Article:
Ghana was among the first countries in Africa connected to the internet and to introduce ADSL services. The sector is highly competitive, with more than 140 licensed ISPs though only a few players provide the bulk of services. Internet user growth was for many years held back by the poor condition of the national fixed-line network and by the high cost of connectivity. However, following the introduction of wireless and 3G mobile and wireless broadband technologies such as HSPA and WiMAX, the sector has in recent years developed rapidly. In addition, the arrival of a further two international fibre links in 2012 and 2013 dramatically brought down pricing for international bandwidth, and these lower costs have been passed on to consumers. The government has also invested in building extensive fibre infrastructure in the Eastern and Western Corridors. The re-privatised national carrier, Ghana Telecom, under the Vodafone banner, has also been more effective in driving the broadband market by expanding its retail and wholesale offerings.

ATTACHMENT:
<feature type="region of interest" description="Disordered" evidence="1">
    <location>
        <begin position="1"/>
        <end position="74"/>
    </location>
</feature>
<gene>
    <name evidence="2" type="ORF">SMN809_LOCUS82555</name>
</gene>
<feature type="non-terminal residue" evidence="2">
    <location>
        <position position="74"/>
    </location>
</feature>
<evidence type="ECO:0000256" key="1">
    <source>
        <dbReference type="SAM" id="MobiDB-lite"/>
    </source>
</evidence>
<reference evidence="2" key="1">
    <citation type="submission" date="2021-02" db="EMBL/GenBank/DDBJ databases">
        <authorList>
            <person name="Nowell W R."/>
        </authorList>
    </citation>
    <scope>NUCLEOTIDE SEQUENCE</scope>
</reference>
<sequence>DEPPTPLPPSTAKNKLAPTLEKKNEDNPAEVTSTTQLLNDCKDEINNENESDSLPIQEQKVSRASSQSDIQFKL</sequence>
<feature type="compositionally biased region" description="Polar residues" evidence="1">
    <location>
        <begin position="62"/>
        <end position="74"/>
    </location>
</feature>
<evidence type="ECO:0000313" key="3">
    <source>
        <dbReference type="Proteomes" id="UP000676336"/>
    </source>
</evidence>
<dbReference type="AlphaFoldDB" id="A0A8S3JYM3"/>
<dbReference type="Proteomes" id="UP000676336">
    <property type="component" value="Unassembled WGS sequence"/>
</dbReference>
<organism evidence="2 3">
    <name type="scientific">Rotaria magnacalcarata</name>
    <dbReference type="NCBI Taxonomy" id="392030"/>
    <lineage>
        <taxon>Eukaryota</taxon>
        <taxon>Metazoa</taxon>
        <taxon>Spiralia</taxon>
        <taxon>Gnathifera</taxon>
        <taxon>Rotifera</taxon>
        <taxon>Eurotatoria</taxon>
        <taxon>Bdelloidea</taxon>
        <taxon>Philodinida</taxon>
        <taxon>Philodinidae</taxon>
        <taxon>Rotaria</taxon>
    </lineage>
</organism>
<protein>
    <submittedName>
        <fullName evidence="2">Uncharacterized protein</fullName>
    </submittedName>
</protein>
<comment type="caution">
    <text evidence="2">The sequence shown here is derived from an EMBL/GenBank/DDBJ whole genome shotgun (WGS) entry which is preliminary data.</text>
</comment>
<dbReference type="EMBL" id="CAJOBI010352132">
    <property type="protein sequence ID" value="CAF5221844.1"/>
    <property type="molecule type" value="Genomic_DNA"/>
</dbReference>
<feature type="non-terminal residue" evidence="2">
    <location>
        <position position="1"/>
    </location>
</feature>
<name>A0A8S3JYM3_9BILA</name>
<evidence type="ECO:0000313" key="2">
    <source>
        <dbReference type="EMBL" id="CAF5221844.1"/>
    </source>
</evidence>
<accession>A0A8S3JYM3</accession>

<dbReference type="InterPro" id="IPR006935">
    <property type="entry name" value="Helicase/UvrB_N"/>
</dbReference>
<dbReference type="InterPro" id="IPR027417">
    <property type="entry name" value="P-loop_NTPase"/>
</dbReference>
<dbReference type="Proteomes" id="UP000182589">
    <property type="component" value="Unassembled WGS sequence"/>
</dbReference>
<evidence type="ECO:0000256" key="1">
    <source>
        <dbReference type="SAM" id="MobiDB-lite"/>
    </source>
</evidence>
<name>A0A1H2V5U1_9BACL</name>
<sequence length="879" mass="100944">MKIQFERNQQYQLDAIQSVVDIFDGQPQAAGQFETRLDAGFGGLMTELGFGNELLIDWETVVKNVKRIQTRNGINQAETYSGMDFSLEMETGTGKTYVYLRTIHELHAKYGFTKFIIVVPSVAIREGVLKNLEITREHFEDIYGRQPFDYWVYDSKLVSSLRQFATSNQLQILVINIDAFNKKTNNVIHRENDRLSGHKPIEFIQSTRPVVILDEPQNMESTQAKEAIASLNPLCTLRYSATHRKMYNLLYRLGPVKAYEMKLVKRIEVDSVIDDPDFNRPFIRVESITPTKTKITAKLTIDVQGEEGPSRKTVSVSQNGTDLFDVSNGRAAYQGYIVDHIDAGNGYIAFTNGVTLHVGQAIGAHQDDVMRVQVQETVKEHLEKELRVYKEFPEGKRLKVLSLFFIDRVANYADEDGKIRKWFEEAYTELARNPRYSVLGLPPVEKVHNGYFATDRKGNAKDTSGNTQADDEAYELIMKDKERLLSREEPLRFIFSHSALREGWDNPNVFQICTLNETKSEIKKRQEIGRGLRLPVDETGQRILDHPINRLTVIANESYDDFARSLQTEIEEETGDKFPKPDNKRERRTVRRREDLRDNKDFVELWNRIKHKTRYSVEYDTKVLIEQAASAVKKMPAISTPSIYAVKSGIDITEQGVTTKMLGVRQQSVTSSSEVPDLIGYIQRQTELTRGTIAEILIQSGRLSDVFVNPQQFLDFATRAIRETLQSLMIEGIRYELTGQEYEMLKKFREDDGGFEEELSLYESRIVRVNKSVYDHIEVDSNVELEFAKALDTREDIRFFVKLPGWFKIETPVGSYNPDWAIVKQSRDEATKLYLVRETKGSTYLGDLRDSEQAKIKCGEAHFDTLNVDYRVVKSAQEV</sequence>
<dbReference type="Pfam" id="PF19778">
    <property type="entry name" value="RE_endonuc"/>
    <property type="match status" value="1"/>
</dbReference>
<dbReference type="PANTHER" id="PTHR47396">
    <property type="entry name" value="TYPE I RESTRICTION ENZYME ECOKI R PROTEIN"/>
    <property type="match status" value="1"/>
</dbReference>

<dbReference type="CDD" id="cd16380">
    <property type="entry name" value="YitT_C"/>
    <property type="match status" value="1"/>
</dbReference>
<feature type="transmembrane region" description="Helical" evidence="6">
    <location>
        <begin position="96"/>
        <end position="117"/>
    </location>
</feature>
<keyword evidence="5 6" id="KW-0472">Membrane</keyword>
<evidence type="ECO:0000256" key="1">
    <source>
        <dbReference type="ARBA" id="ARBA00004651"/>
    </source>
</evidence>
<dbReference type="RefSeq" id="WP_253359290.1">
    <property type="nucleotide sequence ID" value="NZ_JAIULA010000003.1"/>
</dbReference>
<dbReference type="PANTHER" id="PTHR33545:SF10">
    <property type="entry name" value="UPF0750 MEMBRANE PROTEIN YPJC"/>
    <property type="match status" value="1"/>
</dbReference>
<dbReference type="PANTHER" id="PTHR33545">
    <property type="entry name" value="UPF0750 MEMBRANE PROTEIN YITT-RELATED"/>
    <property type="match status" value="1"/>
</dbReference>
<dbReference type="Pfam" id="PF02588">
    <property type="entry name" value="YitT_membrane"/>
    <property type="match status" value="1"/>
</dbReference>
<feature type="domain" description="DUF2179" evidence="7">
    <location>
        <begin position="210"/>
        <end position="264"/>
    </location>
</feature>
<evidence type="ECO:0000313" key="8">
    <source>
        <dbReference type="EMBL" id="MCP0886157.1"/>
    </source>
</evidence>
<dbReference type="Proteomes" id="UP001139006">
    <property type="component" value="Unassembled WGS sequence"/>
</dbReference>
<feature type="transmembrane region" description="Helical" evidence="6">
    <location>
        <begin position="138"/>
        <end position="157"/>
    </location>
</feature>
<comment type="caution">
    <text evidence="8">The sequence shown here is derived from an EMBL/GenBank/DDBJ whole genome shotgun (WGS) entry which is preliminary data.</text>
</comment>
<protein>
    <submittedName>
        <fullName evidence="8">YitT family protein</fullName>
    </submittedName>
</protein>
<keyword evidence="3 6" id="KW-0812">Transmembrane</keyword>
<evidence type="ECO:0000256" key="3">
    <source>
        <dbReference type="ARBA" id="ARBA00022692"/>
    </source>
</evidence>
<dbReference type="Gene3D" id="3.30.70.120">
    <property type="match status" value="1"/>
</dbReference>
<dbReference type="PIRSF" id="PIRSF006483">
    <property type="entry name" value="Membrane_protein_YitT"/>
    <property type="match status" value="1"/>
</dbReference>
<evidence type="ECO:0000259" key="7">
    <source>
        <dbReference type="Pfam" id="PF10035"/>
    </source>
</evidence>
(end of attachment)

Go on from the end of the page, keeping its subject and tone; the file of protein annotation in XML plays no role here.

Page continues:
Microsoft and SpectraLink Wireless trial white spaces broadband; fifth international submarine fibre optic cable comes on stream; WHO-sponsored eHealth system developments; fibre network for Eastern Corridor completed; bandwidth cost plummets to a tenth of the price in 2007; regulator’s market data to December 2014; operators’ data to Q1 2015; recent market developments.
Companies mentioned in this report:
Vodafone (Ghana Telecom); Expresso Telecom; Globacom; Network Computer Systems (NCS); InternetGhana; Africa Online; Busy Internet; Linkserve; IDN; Infinite Stream Ghana; Electricity Corporation of Ghana (ECG); Cactel Communications; Main One; O3b Networks; VoltaCom; Internet Solutions; Phase3 Telecom.